There was also normalization of data that needed to occur. It can be confusing on what is considered bad, good, or great when looking at different metrics. Is 0.8 points per minute good? To make things easier, all metrics were scaled to represent percentiles on a scale from 0 to 1. If a player was in the 90th percentile of a category, they would score 90%. The higher the percentile, the more that player was a leader in that category. Note, this can be good and bad. 99th percentile in points is great, 99th percentile in fouls per minute is awful.

Certain players needed to be filtered out of the dataset as well. This dataset only considered players who played at least 28,800 minutes during the year which is equivalent to 10 full games worth of minutes. This was done to filter out players who might have only come in for small amounts of garbage time or could have been injured for most of the year.

The following chart shows the different metrics that were used in grouping players together, the group they fell into (1, 2, or 3), and the median percentile the group of players had.

The three clusters of players have an identity associated with each of them.

- Cluster 1 —
**Reliant Starters**. These players start 89% of their games, have high scoring per minute, and are successful shooters from three point range. There are 105 players in this grouping. - Cluster 2 —
**Big Men**. These players have high field goal percentage and high two point percentages to go along with their high rebounds per minute. There are 71 players in this grouping. - Cluster 3 —
**Role Players**. These players have percentiles that are mostly in the 30% and never go higher than 60%. They come off the bench and fill the gaps when necessary. There are 178 players in this grouping.

# Fouls Per Minute Meets the Poisson Distribution

Now that players have been assigned to different clusters, what can that tell us about how coaches should determine whether to keep or leave players in a game based on the number of fouls they have? The main idea is to determine the expected number of minutes a player would have played on any given night and the number of fouls per minute for that player to predict the probability they foul out of the game. If the probability of them fouling out of the game is above a threshold, they should be allowed to stay in the game. If it is below the threshold, they should be kept out of the game until the probability becomes lower than the threshold.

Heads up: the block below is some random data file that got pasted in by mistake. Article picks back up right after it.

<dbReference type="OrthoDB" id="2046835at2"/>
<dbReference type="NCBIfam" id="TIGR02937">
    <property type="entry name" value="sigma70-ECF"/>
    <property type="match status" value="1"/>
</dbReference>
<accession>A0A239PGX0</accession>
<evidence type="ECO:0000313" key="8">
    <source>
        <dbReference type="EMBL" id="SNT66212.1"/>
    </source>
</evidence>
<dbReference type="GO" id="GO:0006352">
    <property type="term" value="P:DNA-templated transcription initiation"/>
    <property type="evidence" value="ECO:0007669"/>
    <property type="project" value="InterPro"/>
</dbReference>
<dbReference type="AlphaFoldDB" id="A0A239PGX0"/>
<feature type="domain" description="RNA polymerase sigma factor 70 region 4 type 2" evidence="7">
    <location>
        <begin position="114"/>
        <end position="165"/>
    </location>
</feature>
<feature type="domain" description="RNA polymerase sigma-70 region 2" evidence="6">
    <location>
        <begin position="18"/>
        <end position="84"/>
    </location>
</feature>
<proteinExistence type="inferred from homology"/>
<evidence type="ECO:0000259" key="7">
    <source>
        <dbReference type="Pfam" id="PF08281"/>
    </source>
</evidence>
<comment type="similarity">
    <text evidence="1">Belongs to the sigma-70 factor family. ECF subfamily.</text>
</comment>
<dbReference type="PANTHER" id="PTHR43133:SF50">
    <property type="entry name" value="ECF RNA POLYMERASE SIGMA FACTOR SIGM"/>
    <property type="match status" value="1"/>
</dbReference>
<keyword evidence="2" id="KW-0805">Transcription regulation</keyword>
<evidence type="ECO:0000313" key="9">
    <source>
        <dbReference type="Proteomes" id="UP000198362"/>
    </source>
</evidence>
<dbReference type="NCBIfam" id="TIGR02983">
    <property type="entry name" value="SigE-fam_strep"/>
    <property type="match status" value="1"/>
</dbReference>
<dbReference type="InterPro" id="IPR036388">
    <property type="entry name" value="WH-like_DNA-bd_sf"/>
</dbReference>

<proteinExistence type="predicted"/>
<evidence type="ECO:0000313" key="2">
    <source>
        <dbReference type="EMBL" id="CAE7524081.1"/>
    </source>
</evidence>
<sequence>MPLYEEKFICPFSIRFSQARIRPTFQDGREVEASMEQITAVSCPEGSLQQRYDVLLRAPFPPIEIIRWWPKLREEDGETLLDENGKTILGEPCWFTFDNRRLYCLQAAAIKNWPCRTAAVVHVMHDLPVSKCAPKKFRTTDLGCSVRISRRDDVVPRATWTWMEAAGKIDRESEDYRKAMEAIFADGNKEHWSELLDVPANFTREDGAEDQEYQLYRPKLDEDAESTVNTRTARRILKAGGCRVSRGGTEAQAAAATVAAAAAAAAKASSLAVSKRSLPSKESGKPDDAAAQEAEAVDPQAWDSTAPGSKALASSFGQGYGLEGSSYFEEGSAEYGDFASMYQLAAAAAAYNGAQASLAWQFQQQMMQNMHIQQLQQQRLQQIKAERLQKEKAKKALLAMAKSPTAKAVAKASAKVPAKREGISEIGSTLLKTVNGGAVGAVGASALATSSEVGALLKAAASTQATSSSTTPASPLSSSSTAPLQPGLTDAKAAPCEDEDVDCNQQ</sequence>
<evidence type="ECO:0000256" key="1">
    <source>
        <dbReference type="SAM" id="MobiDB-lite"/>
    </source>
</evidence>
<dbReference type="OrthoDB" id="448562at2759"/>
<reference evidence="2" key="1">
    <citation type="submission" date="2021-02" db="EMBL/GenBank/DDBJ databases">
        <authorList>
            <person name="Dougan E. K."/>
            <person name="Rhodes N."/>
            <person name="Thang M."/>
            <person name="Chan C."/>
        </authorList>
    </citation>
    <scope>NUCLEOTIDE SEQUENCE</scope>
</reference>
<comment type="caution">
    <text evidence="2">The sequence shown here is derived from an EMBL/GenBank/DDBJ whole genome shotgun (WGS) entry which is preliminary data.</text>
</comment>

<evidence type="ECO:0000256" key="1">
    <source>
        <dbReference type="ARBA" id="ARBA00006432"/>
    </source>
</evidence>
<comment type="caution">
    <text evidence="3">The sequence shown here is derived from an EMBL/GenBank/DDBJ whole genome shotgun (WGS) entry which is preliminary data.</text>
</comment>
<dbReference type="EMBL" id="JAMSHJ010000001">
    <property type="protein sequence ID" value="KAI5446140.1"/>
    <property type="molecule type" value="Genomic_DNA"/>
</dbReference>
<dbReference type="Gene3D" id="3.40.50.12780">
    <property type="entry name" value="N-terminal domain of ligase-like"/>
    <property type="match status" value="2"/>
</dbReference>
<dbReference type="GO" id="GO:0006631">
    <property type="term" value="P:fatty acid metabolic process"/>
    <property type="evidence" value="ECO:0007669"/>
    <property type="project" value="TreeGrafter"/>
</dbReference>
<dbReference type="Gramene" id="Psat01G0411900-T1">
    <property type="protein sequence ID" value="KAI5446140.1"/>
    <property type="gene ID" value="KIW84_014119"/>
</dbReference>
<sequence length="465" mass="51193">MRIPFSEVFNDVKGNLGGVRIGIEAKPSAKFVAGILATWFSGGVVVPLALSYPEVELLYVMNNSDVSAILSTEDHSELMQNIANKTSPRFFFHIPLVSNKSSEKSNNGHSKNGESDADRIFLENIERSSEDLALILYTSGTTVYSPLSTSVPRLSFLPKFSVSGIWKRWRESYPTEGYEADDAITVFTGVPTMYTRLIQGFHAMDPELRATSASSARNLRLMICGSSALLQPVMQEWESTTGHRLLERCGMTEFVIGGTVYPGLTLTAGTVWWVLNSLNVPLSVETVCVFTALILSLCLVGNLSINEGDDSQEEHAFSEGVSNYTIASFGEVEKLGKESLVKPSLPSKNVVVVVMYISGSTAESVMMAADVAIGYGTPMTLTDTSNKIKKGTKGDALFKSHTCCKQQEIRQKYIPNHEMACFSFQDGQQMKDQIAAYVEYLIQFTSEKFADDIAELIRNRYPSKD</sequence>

For example, let’s say LeBron James typically plays 32 of the 48 minutes in an NBA game. After eight minutes of playing in the first quarter, he has two fouls which would put him in foul trouble. James averages one foul per ten minutes played. Instead of thinking about the typical notion players should be removed due to foul trouble, it should shift to “What is the likelihood of getting four more fouls in the next 24 minutes?”. In addition, the coach has decided he doesn’t want the probability of LeBron fouling out to be higher than 20% this early in the game.

The traditional statistics approach to solving problems along the lines of “How many times will this event happen in a specified period of time?’’ relates to the Poisson distribution. The Poisson probability density function (PDF) looks like this:

In this case, the X in the formula would be the number of fouls until LeBron fouls out and ƛ would be the average number of fouls per minute multiplied by the number of minutes remaining in the play period. Going back to our previous example, James averaged one foul per ten minutes played and there is only 24 minutes (32 minutes typically played — eight already played) remaining in the game, so we would expect him to get 2.4 fouls (1 / 10 * 24) during that time. Rewriting the equation to see the likelihood of getting four fouls in that time frame would look like this:

The probability of LeBron getting four fouls in the next 24 minutes he plays is 12.54%. This is where the threshold comes into play. Since the coach’s threshold is 20%, it can be determined LeBron can continue to play at his normal time slot without fear of fouling out in the game.

However, that probability is if LeBron gets ** exactly **four